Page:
In talking about a “divided house,” Jesus wasn’t trying to convince the scribes, “I’m essentially on your side against Satan.”  His parable cuts deeper.  He undermines the scribes’ us-vs-them duality, he blows open their self-serving arrogance, he calls the scribes out for essentially being on the wrong side.  They are divided in their dedications, they are at odds with themselves, and they are at war with God. Jesus is taking on the scribal authorities, the religious institution, the abuses of the Temple in Jerusalem, whose leadership was collaborating with the Roman Empire.  Jesus then says, “But no one can enter a strong man’s house and plunder his property without first tying up the strong man; then indeed the house can be plundered” (Mk. 3:27).

This is a peculiar analogy.  The “strong man” is the scribal establishment, the religious leaders.  Jesus will come to overthrow the “strong man,” tie him up, and plunder his property.  Jesus is like a thief who comes in the night (see Mt. 24:43).  It’s a remarkable parable—and if we have problems with this image of Jesus as a thief, find it shocking, offensive, perhaps that says something about us, especially if we move through society in the social dominant class with power and money and privilege, determined to uphold a philosophy that reinforces and protects our worldview, that looks to religion only to protect and “bless” our hold on things.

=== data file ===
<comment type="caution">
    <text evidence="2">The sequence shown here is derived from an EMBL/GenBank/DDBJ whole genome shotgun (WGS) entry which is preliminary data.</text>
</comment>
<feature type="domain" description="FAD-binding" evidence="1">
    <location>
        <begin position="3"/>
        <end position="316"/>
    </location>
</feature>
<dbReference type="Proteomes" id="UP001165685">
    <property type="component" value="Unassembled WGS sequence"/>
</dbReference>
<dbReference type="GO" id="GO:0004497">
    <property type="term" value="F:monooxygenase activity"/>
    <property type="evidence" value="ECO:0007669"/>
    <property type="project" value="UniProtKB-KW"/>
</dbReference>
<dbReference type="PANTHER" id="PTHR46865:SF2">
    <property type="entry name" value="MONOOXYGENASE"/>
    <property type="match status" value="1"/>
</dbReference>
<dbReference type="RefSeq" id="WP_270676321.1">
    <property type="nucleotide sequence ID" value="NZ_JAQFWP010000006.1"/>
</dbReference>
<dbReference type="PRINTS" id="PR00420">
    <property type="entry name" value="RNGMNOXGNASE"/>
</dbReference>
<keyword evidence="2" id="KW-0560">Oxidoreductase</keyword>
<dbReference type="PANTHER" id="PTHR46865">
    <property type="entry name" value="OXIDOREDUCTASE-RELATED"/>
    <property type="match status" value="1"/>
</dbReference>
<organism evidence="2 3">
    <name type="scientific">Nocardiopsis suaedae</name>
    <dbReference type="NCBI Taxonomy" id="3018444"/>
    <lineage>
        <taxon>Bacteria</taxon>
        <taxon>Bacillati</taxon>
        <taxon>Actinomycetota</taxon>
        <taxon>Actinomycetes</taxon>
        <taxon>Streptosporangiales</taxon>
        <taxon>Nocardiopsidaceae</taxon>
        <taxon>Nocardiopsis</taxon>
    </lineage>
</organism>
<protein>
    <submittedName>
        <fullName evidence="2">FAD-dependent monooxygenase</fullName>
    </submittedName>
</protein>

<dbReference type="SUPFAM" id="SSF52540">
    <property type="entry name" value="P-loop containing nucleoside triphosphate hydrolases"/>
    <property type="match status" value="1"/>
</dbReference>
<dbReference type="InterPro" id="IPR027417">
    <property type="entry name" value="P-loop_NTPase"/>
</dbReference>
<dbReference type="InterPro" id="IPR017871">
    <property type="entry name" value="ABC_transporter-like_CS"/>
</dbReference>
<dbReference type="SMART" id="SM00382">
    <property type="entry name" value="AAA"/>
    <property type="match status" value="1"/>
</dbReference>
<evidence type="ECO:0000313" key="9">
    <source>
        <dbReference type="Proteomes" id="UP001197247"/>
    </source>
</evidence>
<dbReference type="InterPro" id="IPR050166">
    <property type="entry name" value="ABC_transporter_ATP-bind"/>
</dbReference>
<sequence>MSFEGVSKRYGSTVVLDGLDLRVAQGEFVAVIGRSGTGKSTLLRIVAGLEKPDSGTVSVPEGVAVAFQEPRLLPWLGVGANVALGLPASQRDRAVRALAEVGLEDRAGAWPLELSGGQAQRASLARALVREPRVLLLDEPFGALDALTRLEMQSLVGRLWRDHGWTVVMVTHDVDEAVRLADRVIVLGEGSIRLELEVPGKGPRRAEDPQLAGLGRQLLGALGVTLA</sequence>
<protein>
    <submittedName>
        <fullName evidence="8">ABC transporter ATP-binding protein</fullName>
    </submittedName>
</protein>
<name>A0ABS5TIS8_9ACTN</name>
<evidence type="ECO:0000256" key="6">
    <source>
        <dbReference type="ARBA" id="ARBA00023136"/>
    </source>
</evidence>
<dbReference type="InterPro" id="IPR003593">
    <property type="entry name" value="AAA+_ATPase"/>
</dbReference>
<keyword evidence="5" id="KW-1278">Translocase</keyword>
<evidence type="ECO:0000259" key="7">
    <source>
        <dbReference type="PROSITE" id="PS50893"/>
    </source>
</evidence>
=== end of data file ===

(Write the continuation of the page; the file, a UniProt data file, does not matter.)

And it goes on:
And then, as if all of this isn’t enough, Jesus drops the mic: “Truly—listen up—I tell you, people will be forgiven their sins and whatever blasphemies they utter; but whoever blasphemes against the Holy Spirit can never have forgiveness, but is guilty of an eternal sin” (Mk. 3:28-29).  If Jesus initially laughed at the scribes, he wasn’t laughing now—because now he’s deadly serious.